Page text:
Win 16–1 Brazil flag Alexandre Barros Decision (unanimous) 35:00 2000-05-13 WEF 9: World Class United States flag Evansville, Indiana
Win 15–1 United States flag Eric DaVila Submission (keylock) 23:24 2000-04-15 SuperBrawl 17 United States flag Honolulu, Hawaii
Win 14–1 Brazil flag Jorge Pereira TKO (cut) 16:00 2000-01-15 WEF 8: Goin' Platinum United States flag Rome, Georgia
Win 13–1 United States flag Daniel Vianna TKO (slam) 1 1999-11-20 Independent Event United States flag
Win 12–1 United States flag Laverne Clark Submission (rear naked choke) 21:35 1999-11-13 Extreme Challenge 29 United States flag Hayward, Wisconsin
Win 11–1 United States flag Tom Schmitz Submission (eye injury) 10:48 1999-11-13 Extreme Challenge 29 United States flag Hayward, Wisconsin
Win 10–1 Canada flag Joe Doerksen Submission (strikes) 20:25 1999-11-13 Extreme Challenge 29 United States flag Hayward, Wisconsin
Win 9–1 Bulgaria flag Valeri Ignatov Decision (unanimous) 35:00 1999-09-24 UFC 22: Only One Can Be Champion United States flag Lake Charles, Louisiana UFC debut
Win 8–1 Japan flag Akihiro Gono Decision (unanimous) 35:00 1999-05-29 Shooto: 10th Anniversary Event Japan flag Yokohama, Japan
Win 7–1 United States flag Erick Snyder TKO (slam) N/A 1999-04-24 Jeet Kune Do Challenge 4 United States flag Chicago, Illinois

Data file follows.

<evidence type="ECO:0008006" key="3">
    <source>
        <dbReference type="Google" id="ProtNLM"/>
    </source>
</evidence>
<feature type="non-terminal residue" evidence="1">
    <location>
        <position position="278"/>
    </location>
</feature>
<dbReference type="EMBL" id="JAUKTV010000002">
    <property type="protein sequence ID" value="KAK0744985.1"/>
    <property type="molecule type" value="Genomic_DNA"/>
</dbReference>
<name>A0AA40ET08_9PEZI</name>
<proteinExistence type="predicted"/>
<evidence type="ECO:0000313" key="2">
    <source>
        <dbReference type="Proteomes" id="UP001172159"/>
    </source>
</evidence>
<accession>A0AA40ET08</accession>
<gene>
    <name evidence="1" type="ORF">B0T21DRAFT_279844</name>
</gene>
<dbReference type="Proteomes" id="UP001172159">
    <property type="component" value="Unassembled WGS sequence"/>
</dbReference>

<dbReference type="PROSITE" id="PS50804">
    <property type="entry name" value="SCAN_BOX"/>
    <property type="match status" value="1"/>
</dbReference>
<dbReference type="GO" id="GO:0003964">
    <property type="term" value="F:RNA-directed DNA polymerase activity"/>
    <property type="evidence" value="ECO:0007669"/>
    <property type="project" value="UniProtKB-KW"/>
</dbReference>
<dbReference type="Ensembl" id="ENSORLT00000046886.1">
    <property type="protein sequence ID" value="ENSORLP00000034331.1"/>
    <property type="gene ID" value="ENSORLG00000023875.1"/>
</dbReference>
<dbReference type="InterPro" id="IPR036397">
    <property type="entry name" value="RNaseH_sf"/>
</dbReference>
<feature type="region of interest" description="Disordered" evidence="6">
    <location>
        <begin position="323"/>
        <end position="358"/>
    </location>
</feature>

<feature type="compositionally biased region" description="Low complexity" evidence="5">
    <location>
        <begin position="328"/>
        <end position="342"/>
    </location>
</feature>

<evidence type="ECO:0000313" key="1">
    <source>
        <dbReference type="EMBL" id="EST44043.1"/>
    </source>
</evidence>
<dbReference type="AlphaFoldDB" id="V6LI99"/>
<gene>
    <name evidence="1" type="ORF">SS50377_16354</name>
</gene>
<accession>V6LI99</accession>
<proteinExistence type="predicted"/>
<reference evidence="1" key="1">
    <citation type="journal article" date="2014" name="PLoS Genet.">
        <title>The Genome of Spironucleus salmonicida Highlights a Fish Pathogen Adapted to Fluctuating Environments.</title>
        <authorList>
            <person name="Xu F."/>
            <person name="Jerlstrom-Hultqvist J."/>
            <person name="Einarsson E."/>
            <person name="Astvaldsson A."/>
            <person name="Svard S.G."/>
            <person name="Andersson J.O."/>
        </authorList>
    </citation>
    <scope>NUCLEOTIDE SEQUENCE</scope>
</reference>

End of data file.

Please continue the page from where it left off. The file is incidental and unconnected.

Win 6–1 United States flag Joe Stern Submission (strikes) 12:30 1999-04-02 Extreme Challenge 23 United States flag Indianapolis, Indiana
Win 5–1 United States flag Ryan Stout TKO (towel) 25:00 1998-12-11 Extreme Shootfighting United States flag Waukesha, Wisconsin
Loss 4–1 United States flag Dennis Hallman Technical Submission (guillotine choke) 10:18 1998-10-17 Extreme Challenge 21 United States flag Hayward, Wisconsin
Win 4–0 United States flag Dave Menne Decision (unanimous) 115:00 1998-10-17 Extreme Challenge 21 United States flag Hayward, Wisconsin
Win 3–0 United States flag Victor Hunsaker TKO (strikes) 11:39 1998-10-17 Extreme Challenge 21 United States flag Hayward, Wisconsin
Win 2–0 United States flag Craig Quick Submission (strikes) N/A 1998-04-25 Jeet Kune Do Challenge 1 United States flag Chicago, Illinois
Win 1–0 United States flag Erick Snyder Submission (Slam) 1 0:15 1998-01-01 JKD – Challenge 2 United States flag Chicago, Illinois